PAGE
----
New water treatment plant best option to service Bruce Power, says engineer


By Barb McKay

Extending water and wastewater services to Bruce Power would very likely require a new water treatment plant in the north end of the municipality, according to engineers.

Representatives from B.M. Ross and Associates, which is developing a water and wastewater master plan for the Municipality of Kincardine, provided aprogress update to council during last Wednesday’s meeting. The public works department initiated the study one year ago to determine the municipality’s short- and long-term needs for servicing, focusing on Tiverton; Kincardine, including land east of the hospital and the Highways 9 and 21 business park; the lakeshore area from Inverhuron to the West Ridge on the Lake subdivision; and the Bruce Energy Centre.

The study will take into account projected growth rates for the municipality, but also recent interest from Bruce Power to look at the possibility of extending services to the site. Andrew Garland, a project engineer with B.M. Ross, told council that a technical study of Kincardine’s water treatment plant and water storage show that there is not currently the capacity to supply Bruce Power. Kincardine’s water treatment plant has a capacity of 133.8 litres per second with a 53 litres per second reserve. Bruce Power would require between 40 and 133 litres per second of water, depending on the time of day.

Garland said the best option to service Bruce Power would be to build a second water treatment plant and locate it closer to the Bruce Power site.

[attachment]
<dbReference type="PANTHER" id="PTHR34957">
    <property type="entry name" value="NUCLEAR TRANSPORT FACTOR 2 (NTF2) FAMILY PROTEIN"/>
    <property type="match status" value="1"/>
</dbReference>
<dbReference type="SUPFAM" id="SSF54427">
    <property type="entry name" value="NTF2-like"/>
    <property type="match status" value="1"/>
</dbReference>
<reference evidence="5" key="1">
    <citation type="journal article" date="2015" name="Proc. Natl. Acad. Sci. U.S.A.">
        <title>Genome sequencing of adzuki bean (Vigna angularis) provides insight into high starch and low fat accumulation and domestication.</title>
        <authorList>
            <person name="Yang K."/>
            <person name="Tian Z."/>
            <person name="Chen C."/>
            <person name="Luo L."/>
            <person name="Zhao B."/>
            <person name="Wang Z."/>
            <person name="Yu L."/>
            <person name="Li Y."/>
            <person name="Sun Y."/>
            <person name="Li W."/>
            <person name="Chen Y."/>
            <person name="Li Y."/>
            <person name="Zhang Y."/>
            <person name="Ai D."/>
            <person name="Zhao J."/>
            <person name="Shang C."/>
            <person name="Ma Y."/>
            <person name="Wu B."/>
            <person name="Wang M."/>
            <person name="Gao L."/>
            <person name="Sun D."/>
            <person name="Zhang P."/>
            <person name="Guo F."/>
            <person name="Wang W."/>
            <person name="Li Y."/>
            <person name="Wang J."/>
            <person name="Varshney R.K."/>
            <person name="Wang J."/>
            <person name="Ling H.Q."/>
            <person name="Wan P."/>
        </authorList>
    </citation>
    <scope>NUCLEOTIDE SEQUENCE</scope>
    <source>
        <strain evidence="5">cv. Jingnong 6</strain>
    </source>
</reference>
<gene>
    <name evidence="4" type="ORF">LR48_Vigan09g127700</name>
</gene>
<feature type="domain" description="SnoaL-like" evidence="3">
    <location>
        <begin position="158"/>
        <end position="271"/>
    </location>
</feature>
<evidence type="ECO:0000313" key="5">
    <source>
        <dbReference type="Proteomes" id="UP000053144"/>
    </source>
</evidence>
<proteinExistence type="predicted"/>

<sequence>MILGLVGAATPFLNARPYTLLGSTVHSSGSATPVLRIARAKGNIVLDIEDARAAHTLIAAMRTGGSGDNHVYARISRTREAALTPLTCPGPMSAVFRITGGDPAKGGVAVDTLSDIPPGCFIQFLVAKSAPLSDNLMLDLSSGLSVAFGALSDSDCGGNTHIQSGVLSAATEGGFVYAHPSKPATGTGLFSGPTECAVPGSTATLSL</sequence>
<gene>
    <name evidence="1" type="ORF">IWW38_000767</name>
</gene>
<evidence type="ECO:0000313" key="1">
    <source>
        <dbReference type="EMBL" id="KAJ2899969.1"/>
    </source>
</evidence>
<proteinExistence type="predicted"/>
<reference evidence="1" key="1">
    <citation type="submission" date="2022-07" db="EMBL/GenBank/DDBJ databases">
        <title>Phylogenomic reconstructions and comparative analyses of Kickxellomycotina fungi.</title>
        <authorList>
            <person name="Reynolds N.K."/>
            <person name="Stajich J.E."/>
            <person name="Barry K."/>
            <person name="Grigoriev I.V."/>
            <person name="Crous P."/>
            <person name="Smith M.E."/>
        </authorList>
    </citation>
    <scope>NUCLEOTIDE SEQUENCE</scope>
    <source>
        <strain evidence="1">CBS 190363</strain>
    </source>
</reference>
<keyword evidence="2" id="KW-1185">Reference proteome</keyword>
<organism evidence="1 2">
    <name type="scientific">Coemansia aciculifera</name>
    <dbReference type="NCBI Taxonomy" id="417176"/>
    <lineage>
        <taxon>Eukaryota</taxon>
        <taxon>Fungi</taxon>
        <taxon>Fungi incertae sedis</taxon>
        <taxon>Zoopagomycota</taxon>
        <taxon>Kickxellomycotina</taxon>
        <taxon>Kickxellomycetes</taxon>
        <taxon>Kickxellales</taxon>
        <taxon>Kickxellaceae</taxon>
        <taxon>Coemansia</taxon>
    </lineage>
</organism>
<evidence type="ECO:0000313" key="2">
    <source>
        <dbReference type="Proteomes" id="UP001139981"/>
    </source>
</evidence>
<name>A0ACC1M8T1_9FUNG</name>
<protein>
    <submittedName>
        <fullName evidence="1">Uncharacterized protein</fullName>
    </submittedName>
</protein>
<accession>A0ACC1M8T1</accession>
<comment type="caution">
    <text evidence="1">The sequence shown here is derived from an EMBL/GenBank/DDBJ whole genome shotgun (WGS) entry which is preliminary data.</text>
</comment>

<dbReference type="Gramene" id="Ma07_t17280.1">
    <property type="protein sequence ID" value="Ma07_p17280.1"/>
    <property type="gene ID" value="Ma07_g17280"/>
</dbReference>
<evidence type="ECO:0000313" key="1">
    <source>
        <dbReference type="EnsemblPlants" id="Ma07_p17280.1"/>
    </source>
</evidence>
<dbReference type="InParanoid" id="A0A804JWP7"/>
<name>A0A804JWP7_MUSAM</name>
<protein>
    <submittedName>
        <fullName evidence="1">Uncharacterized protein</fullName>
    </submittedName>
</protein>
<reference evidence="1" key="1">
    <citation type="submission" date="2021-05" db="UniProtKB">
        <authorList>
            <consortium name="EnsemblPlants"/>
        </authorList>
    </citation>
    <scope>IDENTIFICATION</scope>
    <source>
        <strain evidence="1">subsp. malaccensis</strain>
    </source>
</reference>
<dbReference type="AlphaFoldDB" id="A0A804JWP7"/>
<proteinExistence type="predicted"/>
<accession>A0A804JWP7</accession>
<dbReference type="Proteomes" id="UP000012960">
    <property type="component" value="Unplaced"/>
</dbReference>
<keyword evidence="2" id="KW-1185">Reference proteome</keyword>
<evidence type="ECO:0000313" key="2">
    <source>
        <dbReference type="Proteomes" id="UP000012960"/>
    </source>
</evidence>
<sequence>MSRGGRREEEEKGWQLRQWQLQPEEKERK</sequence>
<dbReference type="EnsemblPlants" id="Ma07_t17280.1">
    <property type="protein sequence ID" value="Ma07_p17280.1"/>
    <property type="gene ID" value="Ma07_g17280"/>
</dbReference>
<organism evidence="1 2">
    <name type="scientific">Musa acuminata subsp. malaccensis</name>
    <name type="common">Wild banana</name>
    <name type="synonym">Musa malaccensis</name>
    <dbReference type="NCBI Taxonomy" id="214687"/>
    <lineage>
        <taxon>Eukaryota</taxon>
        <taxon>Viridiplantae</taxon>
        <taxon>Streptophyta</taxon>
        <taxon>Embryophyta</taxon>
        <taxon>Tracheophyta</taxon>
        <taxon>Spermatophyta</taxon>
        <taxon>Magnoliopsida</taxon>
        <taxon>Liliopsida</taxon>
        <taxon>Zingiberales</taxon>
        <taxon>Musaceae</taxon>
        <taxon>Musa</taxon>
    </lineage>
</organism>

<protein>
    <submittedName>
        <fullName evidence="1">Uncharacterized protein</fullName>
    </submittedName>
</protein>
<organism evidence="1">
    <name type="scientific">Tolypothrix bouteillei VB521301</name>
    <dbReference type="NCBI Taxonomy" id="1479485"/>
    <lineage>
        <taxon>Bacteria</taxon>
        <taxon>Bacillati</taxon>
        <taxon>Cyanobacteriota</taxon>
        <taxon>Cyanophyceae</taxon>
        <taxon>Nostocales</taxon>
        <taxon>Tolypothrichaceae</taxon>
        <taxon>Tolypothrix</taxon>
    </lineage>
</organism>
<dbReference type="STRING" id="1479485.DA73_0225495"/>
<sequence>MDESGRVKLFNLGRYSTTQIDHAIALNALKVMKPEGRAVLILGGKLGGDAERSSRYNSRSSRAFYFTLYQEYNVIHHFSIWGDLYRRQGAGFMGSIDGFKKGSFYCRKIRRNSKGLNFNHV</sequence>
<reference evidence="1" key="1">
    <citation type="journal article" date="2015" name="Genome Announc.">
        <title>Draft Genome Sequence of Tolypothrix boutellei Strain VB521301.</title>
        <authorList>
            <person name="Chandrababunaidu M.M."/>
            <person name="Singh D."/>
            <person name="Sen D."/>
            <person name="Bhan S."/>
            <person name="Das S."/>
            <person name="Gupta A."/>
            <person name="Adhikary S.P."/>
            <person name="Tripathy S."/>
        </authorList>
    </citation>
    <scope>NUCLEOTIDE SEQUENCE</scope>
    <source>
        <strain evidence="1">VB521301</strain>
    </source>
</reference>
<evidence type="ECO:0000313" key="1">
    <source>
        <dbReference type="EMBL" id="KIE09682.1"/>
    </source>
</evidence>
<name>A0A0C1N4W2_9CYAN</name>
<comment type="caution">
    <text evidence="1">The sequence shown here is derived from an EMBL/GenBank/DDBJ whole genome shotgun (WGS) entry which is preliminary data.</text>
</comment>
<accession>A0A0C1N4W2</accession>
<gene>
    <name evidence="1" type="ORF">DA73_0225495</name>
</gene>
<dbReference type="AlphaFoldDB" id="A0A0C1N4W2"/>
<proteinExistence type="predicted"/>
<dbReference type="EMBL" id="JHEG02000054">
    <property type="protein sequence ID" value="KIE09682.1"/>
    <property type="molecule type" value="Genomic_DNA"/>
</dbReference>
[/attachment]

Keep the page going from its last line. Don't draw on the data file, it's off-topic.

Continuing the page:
“Even on the lower end of what they are looking at, to expand the current plant would ultimately cost more,” he said.

Gardner said that the timeline, from the commencement of a class environmental assessment to construction would be two and a half to four years. There are a number of factors that need to be considered, including cost, before the project proceeds.

B.M. Ross is also working with municipal staff to look at what future infrastructure needs will be based on population trends and forecasts. Currently, there are a number of subdivisions that are being developed and expanded, including Stovehaven and Willow West. Public Works Director Adam Weishar said the lagoons at the south end of Kincardine will be part of the master plan study. He said B.M. Ross is projecting that thecurrent lagoons and treatment site have 10 years remaining before expansion, based on the most rapidly projected growth rate.

A public information meeting will be held to provide further detail of the water and wastewater master plan, but has not been scheduled yet.